In the wee hours of a certain day in June 2009, Haji Gulbuddin, resident of a village in North Afghanistan’s Samangan province, took out a knife from his kitchen, went to his daughter’s room and stabbed her repeatedly till she fell dead. Gulbuddin then called the police and surrendered accepting that he is responsible for the killing of his daughter, who he suspected was having an affair with a boy. Doctors conducting post-mortem counted about 60 stab wounds on Shakila’s face, head and body.
Shakila’s story ran almost similar to that of Mujahedeh, who ran from her home in 2006, to escape daily beating for not agreeing to undergo a marriage to a man, old enough to be her grandfather. She took shelter in the facility provided by the Ministry of Women’s Affairs. Few days later, as she returned to her home after being comforted by relatives, her father murdered her.
The stories of Shakila and Mujahedeh are the few lucky ones to have found their way into the reports of organisations working for the empowerment of women around the world. Hundreds of other such cases are never reported, and even if complaint is lodged with the police, the perpetrators are never punished.
The belief system that guided the respective fathers of Shakila and Mujahedeh works according to pretty simple principles. Honour of the family revolves around the sexual conduct of its women, which in a patriarchal set up remains dictated by the men folk. It combines a system of trust and responsibility and any violation, the women know better, can bring about fatal results.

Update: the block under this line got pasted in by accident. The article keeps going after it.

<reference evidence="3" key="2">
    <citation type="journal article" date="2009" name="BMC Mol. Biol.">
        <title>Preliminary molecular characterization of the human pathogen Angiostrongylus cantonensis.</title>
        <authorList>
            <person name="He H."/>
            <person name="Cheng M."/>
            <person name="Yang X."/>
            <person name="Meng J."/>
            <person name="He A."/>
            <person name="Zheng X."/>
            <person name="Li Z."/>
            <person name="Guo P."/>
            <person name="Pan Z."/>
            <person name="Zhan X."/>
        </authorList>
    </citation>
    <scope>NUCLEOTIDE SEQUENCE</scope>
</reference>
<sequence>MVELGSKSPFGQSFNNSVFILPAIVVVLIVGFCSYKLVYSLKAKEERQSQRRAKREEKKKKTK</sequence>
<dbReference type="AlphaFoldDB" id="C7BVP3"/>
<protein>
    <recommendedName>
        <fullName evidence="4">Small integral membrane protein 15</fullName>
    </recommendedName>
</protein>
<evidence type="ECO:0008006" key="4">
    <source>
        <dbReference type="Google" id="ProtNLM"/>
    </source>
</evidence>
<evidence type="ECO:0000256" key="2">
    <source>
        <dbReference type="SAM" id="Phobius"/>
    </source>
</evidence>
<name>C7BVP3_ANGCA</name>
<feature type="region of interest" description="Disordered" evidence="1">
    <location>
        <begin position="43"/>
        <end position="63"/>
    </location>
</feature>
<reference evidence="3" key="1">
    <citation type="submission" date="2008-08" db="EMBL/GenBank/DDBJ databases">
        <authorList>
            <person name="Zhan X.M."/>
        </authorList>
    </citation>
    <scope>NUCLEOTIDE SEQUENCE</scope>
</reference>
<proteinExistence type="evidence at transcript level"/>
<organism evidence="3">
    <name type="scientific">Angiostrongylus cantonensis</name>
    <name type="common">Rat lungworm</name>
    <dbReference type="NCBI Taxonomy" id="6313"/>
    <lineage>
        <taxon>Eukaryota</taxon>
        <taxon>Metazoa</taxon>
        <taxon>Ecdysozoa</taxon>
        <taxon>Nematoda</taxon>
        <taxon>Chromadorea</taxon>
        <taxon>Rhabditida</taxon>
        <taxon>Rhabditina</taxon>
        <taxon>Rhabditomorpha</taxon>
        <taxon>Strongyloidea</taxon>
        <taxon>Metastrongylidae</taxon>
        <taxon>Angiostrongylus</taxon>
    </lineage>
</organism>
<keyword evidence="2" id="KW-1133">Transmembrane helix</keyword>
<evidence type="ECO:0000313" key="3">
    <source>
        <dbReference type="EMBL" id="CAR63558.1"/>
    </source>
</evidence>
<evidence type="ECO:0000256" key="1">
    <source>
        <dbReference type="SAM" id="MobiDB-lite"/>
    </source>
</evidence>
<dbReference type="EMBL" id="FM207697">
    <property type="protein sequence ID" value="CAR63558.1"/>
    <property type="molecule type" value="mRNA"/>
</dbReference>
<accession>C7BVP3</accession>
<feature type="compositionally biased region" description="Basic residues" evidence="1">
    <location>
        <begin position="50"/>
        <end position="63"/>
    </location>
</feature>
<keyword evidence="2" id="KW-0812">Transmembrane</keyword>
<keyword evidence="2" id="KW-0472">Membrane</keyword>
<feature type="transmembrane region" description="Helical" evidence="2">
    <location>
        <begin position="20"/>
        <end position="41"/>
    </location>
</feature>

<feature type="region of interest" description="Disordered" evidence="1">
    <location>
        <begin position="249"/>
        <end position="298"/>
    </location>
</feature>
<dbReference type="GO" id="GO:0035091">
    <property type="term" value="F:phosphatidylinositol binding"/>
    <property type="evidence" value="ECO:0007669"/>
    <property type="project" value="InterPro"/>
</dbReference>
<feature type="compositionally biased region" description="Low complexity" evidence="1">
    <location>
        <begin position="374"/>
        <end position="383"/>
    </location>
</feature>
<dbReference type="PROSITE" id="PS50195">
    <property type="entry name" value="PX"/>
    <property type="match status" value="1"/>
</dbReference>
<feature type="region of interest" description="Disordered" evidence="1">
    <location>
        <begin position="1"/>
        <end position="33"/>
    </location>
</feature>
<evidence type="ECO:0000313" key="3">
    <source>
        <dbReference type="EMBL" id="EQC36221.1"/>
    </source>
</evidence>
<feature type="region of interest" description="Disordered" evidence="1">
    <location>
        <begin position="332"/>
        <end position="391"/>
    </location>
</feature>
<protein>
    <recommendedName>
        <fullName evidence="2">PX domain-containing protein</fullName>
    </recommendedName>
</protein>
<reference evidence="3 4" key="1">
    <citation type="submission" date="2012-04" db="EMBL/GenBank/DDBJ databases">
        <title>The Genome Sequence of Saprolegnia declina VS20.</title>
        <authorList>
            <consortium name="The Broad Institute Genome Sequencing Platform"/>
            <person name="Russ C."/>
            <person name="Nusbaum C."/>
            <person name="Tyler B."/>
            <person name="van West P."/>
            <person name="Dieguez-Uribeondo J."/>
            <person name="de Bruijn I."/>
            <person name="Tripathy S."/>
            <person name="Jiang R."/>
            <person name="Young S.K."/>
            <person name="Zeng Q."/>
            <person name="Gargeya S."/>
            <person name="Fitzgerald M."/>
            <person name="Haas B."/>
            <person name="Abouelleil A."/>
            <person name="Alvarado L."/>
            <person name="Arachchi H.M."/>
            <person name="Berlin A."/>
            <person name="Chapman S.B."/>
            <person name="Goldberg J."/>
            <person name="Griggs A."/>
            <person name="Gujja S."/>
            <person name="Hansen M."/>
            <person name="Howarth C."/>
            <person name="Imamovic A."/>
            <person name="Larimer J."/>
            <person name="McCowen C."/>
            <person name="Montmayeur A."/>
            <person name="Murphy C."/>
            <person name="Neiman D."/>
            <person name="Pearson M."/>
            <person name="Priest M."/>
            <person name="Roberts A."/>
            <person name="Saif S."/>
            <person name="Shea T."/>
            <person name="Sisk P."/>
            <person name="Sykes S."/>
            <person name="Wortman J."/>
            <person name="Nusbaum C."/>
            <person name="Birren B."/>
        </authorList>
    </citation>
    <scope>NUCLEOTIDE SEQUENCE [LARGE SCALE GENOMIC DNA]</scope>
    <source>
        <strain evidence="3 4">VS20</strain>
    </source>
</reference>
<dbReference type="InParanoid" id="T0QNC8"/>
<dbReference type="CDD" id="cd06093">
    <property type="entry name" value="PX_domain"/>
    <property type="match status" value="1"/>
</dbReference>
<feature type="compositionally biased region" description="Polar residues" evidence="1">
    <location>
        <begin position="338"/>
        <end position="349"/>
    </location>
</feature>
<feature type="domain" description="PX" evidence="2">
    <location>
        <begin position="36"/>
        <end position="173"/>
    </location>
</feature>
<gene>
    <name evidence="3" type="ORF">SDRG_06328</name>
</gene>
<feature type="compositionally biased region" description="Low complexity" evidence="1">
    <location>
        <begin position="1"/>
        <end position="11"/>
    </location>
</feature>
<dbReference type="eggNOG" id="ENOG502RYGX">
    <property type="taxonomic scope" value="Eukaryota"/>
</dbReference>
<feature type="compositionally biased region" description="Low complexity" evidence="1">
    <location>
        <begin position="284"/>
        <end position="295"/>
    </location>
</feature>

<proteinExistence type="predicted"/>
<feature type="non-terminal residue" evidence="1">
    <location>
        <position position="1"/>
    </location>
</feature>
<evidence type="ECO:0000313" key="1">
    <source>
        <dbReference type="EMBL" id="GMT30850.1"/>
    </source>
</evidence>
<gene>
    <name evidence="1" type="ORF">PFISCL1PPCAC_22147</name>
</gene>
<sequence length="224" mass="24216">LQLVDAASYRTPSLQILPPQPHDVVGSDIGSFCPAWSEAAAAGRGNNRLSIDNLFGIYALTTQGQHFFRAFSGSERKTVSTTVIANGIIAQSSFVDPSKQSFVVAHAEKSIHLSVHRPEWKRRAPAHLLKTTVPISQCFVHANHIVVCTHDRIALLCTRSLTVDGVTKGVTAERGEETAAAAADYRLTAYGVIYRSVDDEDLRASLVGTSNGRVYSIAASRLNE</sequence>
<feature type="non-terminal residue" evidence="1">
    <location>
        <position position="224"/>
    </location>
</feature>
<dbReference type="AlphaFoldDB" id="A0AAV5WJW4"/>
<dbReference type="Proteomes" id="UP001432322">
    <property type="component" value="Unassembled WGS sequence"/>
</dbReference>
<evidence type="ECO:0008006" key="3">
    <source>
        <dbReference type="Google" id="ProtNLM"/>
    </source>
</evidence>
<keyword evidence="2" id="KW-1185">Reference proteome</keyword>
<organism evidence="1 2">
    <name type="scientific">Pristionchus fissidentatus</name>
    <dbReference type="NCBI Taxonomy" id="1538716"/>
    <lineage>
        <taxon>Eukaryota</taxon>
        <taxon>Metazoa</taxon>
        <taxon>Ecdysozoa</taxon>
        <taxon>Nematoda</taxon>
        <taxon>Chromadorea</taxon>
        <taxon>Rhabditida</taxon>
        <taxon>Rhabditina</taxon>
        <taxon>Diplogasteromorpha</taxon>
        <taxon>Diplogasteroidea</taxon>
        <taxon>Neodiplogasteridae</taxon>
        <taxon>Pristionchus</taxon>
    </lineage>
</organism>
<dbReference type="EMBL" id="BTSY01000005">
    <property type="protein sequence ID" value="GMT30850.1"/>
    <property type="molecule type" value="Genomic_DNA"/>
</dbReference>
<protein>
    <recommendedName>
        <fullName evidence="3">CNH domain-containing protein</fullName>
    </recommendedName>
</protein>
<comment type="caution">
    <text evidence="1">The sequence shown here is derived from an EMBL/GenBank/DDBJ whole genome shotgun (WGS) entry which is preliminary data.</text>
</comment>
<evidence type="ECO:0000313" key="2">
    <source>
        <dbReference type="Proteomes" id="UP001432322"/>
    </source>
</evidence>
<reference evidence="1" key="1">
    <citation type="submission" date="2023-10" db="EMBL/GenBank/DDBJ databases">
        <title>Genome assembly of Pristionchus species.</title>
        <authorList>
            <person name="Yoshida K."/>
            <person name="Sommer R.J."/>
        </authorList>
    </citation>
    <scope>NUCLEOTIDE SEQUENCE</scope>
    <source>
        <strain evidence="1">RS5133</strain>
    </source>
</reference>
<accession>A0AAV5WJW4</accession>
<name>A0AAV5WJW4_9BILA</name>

The Taliban has also made it a point to punish the “wayward” women. In August 2010, a man and a woman who allegedly had an adulterous affair were brought to a crowded bazaar and stoned to death in the northern province of Kunduz.
Obviously, this system is not typical to Afghanistan or Islam. Countries like Iran, Pakistan and Jordan have their share in honour killings. In 2008 three teenage girls were buried alive by their tribe in a remote village in Pakistan as punishment for damaging the honor of their families after they refused to enter forced marriages. In several states of India, honor killings are rampant and the law and order mechanism has failed to punish the perpetrators in many of the cases.
Afghanistan is certainly changing for the better. I have written my earlier blog posts about the women Members of Parliament (MP), activities of the women rights group, the high attendance of girls in schools and colleges etc. Former woman MP Malalai Joya is known for her work in the area and she even got one of her bodyguards marry a rape victim in July 2010.
Giving up practices that are entrenched into the belief system of thousand of Afghans in the vast expanse of the country is never going to be easy. Work of grass roots organisations, awareness programs and an efficient education system is as important as allowing women to take up leadership roles in the government and non-government sectors.
As I wrote this piece, I read an Indian newspaper reporting the 3 July killing of a 17-year old Hindu girl by her own parents after she refused to be with her middle-aged husband. In Haryana, one of the states in north of India, adjoining national capital New Delhi, the girl Mukesh Kumari had been given away in marriage to her uncle, under an age-old barter system.
(Shanthie Mariet D’Souza, Ph.D., is Visiting Research Fellow at the Institute of South Asian Studies (ISAS), National University of Singapore (NUS) in Singapore. She can be reached at: email@example.com)